In his youth Sempill was for some time attached to the court of Mary Stuart. He subsequently joined a Scottish regiment under Colonel William Stewart, in the service of the Prince of Orange, and on 25 March 1582 he took the command of a company of Scots in the strongly fortified garrison of Liere, near Antwerp. Here, according to one account, smarting under injuries from Colonel Stewart, and under insults which he had received from the governor of the town, who had threatened to hang him for complaining of the sufferings of the Scottish soldiers (for they had been ten weeks without pay or food, and were compelled to live upon roots), Captain Sempill in revenge resolved to betray the garrison into the hands of the Prince of Parma (W. Herle to Burghley, Hatfield MSS. ii. 511). According to the Jesuit historian Strada, Sempill obtained a secret interview with Parma at Poperinghee, and declared to him that he had purchased his captaincy at Liere only in order to deliver up the place to the Spaniards, and that if he should succeed in this he should ask for no other reward than his own satisfaction in the event. Parma accordingly placed Sempill in communication with Matthew Corvino, an old and experienced soldier, with whom the plan was arranged. On the night of 1 Aug. 1582 Sempill obtained permission on some pretext to make a sortie, and was given thirty Scots and seven States soldiers for the purpose. He then effected a junction with the troops of Corvino, and early in the morning of the 2nd returned to Liere, where by a preconcerted arrangement with his brother, who was serving as a lieutenant in the same garrison, the gates were opened, and after a brief struggle, during which Sempill distinguished himself by slaying the gatekeeper and officer of the watch, the Dutch forces were overpowered and the Spaniards took possession of the town. The moral effects of Sempill's action were considerable, for though Liere was not a large place, it was, on account of its strength and position, regarded as ‘the bulwark of Antwerp and the key of Brabant’ and the betrayal of Bruges in the following year by Colonel Boyd was probably prompted by his countryman's example. After a short visit to Parma at Namur, Sempill was now (1582) sent into Spain with a strong recommendation to the king, who, says Strada, handsomely rewarded him. In November 1587 Philip despatched him to Bernardino de Mendoza then at Paris, warning the ambassador to be cautious in dealing with him, as, in spite of his apparent zeal, he was nevertheless ‘very Scotch.’ Mendoza, however, was able to report to the king that he found Sempill more trustworthy than most Scotsmen of either sword or gown, and the colonel (as he was now called) was in consequence busily employed in the secret negotiations then being carried on with the catholic nobles of Scotland in view of the projected invasion of England. It was supposed by George Conn [q. v.] that Sempill was also entrusted with a mission to James himself, in the hope of bringing about a marriage of the Scottish king with the infanta of Spain.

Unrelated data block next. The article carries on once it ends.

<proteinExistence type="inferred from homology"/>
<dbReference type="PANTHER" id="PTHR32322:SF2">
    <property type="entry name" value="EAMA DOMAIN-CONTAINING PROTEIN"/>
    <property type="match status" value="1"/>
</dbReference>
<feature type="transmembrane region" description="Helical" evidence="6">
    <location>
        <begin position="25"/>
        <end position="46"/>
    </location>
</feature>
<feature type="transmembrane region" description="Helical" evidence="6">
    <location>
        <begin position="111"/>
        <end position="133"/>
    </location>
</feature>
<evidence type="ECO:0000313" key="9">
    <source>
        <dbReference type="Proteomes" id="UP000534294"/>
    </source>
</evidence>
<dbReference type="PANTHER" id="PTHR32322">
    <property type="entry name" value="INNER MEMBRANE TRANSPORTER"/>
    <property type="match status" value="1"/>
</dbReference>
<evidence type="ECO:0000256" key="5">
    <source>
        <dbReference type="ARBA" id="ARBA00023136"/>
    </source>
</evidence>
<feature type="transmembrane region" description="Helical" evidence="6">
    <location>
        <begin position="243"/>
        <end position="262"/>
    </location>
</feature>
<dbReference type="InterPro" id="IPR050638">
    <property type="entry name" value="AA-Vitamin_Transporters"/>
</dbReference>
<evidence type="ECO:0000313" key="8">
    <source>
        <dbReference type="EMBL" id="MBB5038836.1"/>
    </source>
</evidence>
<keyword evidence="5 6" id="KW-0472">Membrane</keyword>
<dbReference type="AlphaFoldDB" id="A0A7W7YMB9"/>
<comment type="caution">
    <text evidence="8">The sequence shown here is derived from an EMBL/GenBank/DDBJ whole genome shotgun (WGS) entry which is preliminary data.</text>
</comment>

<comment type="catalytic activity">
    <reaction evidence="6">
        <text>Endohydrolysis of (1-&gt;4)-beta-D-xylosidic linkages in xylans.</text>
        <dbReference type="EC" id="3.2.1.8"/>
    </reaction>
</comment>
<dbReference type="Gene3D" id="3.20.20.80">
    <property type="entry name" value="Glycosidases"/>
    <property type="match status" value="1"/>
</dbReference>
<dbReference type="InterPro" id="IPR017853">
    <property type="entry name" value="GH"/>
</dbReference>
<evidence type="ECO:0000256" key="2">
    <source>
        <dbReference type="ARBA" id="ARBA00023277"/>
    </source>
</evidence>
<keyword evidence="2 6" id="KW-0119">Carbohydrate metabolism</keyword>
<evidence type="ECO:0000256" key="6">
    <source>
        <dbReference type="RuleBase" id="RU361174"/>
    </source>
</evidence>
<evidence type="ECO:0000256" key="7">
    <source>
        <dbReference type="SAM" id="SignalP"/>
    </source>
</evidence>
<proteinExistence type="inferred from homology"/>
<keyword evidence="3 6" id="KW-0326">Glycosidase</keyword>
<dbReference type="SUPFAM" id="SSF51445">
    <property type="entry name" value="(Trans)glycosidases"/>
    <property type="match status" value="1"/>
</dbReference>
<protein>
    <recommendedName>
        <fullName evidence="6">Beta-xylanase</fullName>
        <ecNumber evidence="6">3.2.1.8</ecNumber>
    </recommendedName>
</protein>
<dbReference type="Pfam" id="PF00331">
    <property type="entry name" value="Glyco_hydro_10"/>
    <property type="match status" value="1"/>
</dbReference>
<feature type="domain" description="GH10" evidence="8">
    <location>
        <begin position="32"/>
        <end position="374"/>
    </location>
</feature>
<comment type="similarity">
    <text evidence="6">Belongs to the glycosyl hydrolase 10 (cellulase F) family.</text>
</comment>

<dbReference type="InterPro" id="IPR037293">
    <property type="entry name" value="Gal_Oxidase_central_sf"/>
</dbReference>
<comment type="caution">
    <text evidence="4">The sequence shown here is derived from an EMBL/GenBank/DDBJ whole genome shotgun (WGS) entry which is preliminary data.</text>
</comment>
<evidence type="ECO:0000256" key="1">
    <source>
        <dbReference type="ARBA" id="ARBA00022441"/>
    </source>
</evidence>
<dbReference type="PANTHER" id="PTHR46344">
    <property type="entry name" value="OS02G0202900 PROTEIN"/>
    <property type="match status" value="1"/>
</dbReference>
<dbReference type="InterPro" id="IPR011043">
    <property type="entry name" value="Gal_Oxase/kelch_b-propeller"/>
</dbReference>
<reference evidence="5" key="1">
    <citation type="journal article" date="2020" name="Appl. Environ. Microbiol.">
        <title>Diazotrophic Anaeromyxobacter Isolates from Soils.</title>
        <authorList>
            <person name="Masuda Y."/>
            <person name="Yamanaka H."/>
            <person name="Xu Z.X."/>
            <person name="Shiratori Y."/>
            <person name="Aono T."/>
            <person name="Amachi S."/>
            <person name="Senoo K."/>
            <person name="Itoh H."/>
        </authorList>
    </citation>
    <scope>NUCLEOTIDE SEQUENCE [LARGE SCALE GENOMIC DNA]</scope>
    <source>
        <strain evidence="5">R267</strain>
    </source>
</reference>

Sempill landed at Leith early in August 1588, when he was immediately apprehended by Sir John Carmichael by the king's order. The Earl of Huntly contrived to release him, but James had him again captured and imprisoned in Edinburgh. Once more, by an expenditure of four hundred crowns on the part of Robert Bruce (if this spy and conspirator is to be trusted) and with the aid of Huntly and Lady Ross, a daughter of Lord Sempill, the colonel effected an escape of which a romantic account is given by Father Forbes-Leith in his ‘Narratives of Scottish Catholics’ (p. 368). The privy council now (Aug. 20) issued an order ‘against resetting William Semple, who had come on a pretended mission from the Prince of Parma and had been trafficking treasonably with His Majesty's subjects.’ Before leaving Scotland for the Low Countries Sempill made arrangements for carrying on a secret correspondence with his friends and in February of the following year his servant, ​ Pringle, was captured in England with a packet of treasonable letters, directed by Huntly, Errol, and others to Parma and the king of Spain. Pringle confessed to Walsingham that he had been sent over from Flanders by Sempill six weeks before. The colonel's name frequently reappears in the state papers of 1593–4 in connection with the Spanish intrigues and military enterprises of that time, but he does not seem to have again visited Scotland.